Netanyahu temporarily shelves conversion bill
JERUSALEM (WJC, ADL)–The Israeli government has decided to postpone the adoption of a controversial law on conversion to Judaism that drew sharp criticism from Jews in the Diaspora. In a statement, a government spokesman Nir Hefetz said an agreement had been reached with liberal Jewish denominations that were opposed to the bill. The bill will be withdrawn for six months as the sides try to work out an alternative. Prime Minister Benjamin Netanyahu had approved the compromise to “preserve the unity of the Jewish people,” according to the statement.
The bill would have strengthened the control of Israel’s Orthodox Chief Rabbinate over the process of Jewish conversions. Liberal Jewish denominations make up the majority of Jews in countries such as the United States and Britain, where it was feared that the bill could undermine their legitimacy and connection to the Jewish state.
In New York, Robert G. Sugarman, ADL National Chair, and Abraham H. Foxman, ADL National Director issued the following statement:
“We applaud the Prime Minister’s efforts to prevent this bill from reaching the Knesset at this time to enable the engagement of Diaspora Jewry, and specifically the Reform and Conservative movements, in a process to work out a more acceptable solution to this decades-old issue.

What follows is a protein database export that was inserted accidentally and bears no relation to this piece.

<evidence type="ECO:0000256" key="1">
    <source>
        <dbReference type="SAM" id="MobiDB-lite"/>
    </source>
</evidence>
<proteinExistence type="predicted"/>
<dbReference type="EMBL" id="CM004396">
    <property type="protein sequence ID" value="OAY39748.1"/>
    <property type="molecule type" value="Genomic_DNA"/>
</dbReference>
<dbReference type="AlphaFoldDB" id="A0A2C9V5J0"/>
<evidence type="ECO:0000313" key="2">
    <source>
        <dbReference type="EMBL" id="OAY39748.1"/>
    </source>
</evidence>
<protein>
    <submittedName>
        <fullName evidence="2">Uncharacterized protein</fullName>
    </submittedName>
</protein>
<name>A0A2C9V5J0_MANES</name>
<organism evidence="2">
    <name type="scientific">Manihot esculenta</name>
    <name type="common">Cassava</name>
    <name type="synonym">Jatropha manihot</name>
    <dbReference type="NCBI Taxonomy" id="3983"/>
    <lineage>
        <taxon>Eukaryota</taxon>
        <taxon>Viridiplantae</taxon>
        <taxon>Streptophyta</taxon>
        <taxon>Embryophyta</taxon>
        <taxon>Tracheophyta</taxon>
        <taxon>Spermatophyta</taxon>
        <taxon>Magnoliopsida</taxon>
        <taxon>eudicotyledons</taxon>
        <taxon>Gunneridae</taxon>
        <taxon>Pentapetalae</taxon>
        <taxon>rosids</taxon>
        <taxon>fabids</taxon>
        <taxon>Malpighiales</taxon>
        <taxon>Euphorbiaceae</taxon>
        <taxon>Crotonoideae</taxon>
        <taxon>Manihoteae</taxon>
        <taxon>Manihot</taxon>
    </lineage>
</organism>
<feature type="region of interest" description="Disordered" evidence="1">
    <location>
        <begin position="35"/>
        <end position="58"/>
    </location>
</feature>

“We fully appreciate that Israel must find a way to accommodate the 400,000 immigrants from the Former Soviet Union who are not Jewish according to Israel’s Chief Rabbinate and who seek a path to be recognized as Jews for the purpose of marriage, burial and other rituals. However, we assert that any decisions regarding the process of Jewish conversion in Israel do not just affect citizens of Israel, but Jews worldwide. The Prime Minister’s intervention in this matter was clearly to the benefit of am yisrael – the Jewish people, and in the interest of Jewish unity.”
Preceding provided by World Jewish Congress and the Anti-Defamation League